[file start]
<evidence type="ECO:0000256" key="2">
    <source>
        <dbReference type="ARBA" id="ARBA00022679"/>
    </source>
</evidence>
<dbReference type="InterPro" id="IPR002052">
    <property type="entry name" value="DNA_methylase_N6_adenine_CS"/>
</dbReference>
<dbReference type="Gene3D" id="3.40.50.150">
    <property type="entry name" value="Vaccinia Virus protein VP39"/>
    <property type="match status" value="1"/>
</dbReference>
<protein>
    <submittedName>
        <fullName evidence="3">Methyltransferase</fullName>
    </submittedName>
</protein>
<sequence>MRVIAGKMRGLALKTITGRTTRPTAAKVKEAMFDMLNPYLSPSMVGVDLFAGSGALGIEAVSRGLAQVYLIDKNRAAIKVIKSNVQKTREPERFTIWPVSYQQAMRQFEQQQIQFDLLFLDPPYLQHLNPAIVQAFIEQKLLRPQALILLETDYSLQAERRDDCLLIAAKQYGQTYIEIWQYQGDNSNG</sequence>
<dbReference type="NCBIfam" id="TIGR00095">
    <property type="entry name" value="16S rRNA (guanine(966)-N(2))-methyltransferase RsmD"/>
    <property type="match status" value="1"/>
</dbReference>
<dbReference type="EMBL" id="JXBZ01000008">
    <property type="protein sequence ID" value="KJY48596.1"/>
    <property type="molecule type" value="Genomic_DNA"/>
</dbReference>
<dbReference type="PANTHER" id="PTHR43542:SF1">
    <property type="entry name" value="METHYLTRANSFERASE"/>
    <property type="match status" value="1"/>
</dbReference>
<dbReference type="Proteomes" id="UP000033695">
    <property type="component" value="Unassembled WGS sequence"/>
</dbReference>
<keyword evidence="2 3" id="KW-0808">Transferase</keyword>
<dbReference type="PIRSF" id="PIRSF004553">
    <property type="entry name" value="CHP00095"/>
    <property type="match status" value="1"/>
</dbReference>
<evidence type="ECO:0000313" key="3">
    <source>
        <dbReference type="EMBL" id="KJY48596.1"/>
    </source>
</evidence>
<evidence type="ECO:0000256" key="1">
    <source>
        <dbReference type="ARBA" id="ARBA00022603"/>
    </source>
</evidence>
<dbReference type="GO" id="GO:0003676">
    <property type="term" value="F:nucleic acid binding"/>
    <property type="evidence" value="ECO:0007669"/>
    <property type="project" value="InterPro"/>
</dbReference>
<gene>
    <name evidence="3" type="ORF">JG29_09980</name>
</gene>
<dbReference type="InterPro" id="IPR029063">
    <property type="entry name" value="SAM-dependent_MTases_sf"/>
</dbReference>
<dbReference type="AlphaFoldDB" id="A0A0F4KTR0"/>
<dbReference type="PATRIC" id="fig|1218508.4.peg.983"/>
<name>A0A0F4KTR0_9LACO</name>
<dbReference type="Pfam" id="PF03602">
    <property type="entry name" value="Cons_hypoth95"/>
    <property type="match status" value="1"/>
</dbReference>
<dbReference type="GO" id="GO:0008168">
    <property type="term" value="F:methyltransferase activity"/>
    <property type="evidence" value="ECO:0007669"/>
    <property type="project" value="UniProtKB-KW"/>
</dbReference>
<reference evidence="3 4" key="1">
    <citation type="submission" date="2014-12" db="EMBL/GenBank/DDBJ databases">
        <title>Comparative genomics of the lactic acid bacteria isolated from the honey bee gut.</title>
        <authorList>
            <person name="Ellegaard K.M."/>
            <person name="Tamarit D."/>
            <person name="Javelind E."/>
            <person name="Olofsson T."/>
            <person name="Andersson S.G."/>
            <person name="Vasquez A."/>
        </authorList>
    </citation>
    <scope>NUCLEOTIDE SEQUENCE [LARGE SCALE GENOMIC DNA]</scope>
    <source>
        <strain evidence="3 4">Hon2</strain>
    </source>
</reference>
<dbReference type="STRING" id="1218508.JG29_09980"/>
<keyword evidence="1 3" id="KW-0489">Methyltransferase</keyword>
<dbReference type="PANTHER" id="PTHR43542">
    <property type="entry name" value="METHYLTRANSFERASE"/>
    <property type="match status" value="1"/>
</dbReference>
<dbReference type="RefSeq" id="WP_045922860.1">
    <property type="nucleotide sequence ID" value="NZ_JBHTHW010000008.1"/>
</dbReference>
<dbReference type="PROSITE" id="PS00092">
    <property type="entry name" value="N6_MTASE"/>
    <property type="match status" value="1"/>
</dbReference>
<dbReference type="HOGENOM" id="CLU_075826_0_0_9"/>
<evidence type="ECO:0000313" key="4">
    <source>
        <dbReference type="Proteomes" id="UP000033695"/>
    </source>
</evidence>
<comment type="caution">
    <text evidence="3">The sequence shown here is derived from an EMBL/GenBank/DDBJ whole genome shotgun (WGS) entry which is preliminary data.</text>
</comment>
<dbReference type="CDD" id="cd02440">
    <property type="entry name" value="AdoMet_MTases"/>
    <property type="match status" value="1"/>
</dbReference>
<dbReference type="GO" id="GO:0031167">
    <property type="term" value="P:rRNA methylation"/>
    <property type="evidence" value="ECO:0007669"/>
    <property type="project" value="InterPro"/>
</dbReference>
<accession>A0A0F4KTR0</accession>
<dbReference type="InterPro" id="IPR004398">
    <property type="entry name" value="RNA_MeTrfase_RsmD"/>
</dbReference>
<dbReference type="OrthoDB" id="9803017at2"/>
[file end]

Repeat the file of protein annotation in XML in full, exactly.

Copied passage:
<evidence type="ECO:0000256" key="2">
    <source>
        <dbReference type="ARBA" id="ARBA00022679"/>
    </source>
</evidence>
<dbReference type="InterPro" id="IPR002052">
    <property type="entry name" value="DNA_methylase_N6_adenine_CS"/>
</dbReference>
<dbReference type="Gene3D" id="3.40.50.150">
    <property type="entry name" value="Vaccinia Virus protein VP39"/>
    <property type="match status" value="1"/>
</dbReference>
<protein>
    <submittedName>
        <fullName evidence="3">Methyltransferase</fullName>
    </submittedName>
</protein>
<sequence>MRVIAGKMRGLALKTITGRTTRPTAAKVKEAMFDMLNPYLSPSMVGVDLFAGSGALGIEAVSRGLAQVYLIDKNRAAIKVIKSNVQKTREPERFTIWPVSYQQAMRQFEQQQIQFDLLFLDPPYLQHLNPAIVQAFIEQKLLRPQALILLETDYSLQAERRDDCLLIAAKQYGQTYIEIWQYQGDNSNG</sequence>
<dbReference type="NCBIfam" id="TIGR00095">
    <property type="entry name" value="16S rRNA (guanine(966)-N(2))-methyltransferase RsmD"/>
    <property type="match status" value="1"/>
</dbReference>
<dbReference type="EMBL" id="JXBZ01000008">
    <property type="protein sequence ID" value="KJY48596.1"/>
    <property type="molecule type" value="Genomic_DNA"/>
</dbReference>
<dbReference type="PANTHER" id="PTHR43542:SF1">
    <property type="entry name" value="METHYLTRANSFERASE"/>
    <property type="match status" value="1"/>
</dbReference>
<dbReference type="Proteomes" id="UP000033695">
    <property type="component" value="Unassembled WGS sequence"/>
</dbReference>
<keyword evidence="2 3" id="KW-0808">Transferase</keyword>
<dbReference type="PIRSF" id="PIRSF004553">
    <property type="entry name" value="CHP00095"/>
    <property type="match status" value="1"/>
</dbReference>
<evidence type="ECO:0000313" key="3">
    <source>
        <dbReference type="EMBL" id="KJY48596.1"/>
    </source>
</evidence>
<evidence type="ECO:0000256" key="1">
    <source>
        <dbReference type="ARBA" id="ARBA00022603"/>
    </source>
</evidence>
<dbReference type="GO" id="GO:0003676">
    <property type="term" value="F:nucleic acid binding"/>
    <property type="evidence" value="ECO:0007669"/>
    <property type="project" value="InterPro"/>
</dbReference>
<gene>
    <name evidence="3" type="ORF">JG29_09980</name>
</gene>
<dbReference type="InterPro" id="IPR029063">
    <property type="entry name" value="SAM-dependent_MTases_sf"/>
</dbReference>
<dbReference type="AlphaFoldDB" id="A0A0F4KTR0"/>
<dbReference type="PATRIC" id="fig|1218508.4.peg.983"/>
<name>A0A0F4KTR0_9LACO</name>
<dbReference type="Pfam" id="PF03602">
    <property type="entry name" value="Cons_hypoth95"/>
    <property type="match status" value="1"/>
</dbReference>
<dbReference type="GO" id="GO:0008168">
    <property type="term" value="F:methyltransferase activity"/>
    <property type="evidence" value="ECO:0007669"/>
    <property type="project" value="UniProtKB-KW"/>
</dbReference>
<reference evidence="3 4" key="1">
    <citation type="submission" date="2014-12" db="EMBL/GenBank/DDBJ databases">
        <title>Comparative genomics of the lactic acid bacteria isolated from the honey bee gut.</title>
        <authorList>
            <person name="Ellegaard K.M."/>
            <person name="Tamarit D."/>
            <person name="Javelind E."/>
            <person name="Olofsson T."/>
            <person name="Andersson S.G."/>
            <person name="Vasquez A."/>
        </authorList>
    </citation>
    <scope>NUCLEOTIDE SEQUENCE [LARGE SCALE GENOMIC DNA]</scope>
    <source>
        <strain evidence="3 4">Hon2</strain>
    </source>
</reference>
<dbReference type="STRING" id="1218508.JG29_09980"/>
<keyword evidence="1 3" id="KW-0489">Methyltransferase</keyword>
<dbReference type="PANTHER" id="PTHR43542">
    <property type="entry name" value="METHYLTRANSFERASE"/>
    <property type="match status" value="1"/>
</dbReference>
<dbReference type="RefSeq" id="WP_045922860.1">
    <property type="nucleotide sequence ID" value="NZ_JBHTHW010000008.1"/>
</dbReference>
<dbReference type="PROSITE" id="PS00092">
    <property type="entry name" value="N6_MTASE"/>
    <property type="match status" value="1"/>
</dbReference>
<dbReference type="HOGENOM" id="CLU_075826_0_0_9"/>
<evidence type="ECO:0000313" key="4">
    <source>
        <dbReference type="Proteomes" id="UP000033695"/>
    </source>
</evidence>
<comment type="caution">
    <text evidence="3">The sequence shown here is derived from an EMBL/GenBank/DDBJ whole genome shotgun (WGS) entry which is preliminary data.</text>
</comment>
<dbReference type="CDD" id="cd02440">
    <property type="entry name" value="AdoMet_MTases"/>
    <property type="match status" value="1"/>
</dbReference>
<dbReference type="GO" id="GO:0031167">
    <property type="term" value="P:rRNA methylation"/>
    <property type="evidence" value="ECO:0007669"/>
    <property type="project" value="InterPro"/>
</dbReference>
<accession>A0A0F4KTR0</accession>
<dbReference type="InterPro" id="IPR004398">
    <property type="entry name" value="RNA_MeTrfase_RsmD"/>
</dbReference>
<dbReference type="OrthoDB" id="9803017at2"/>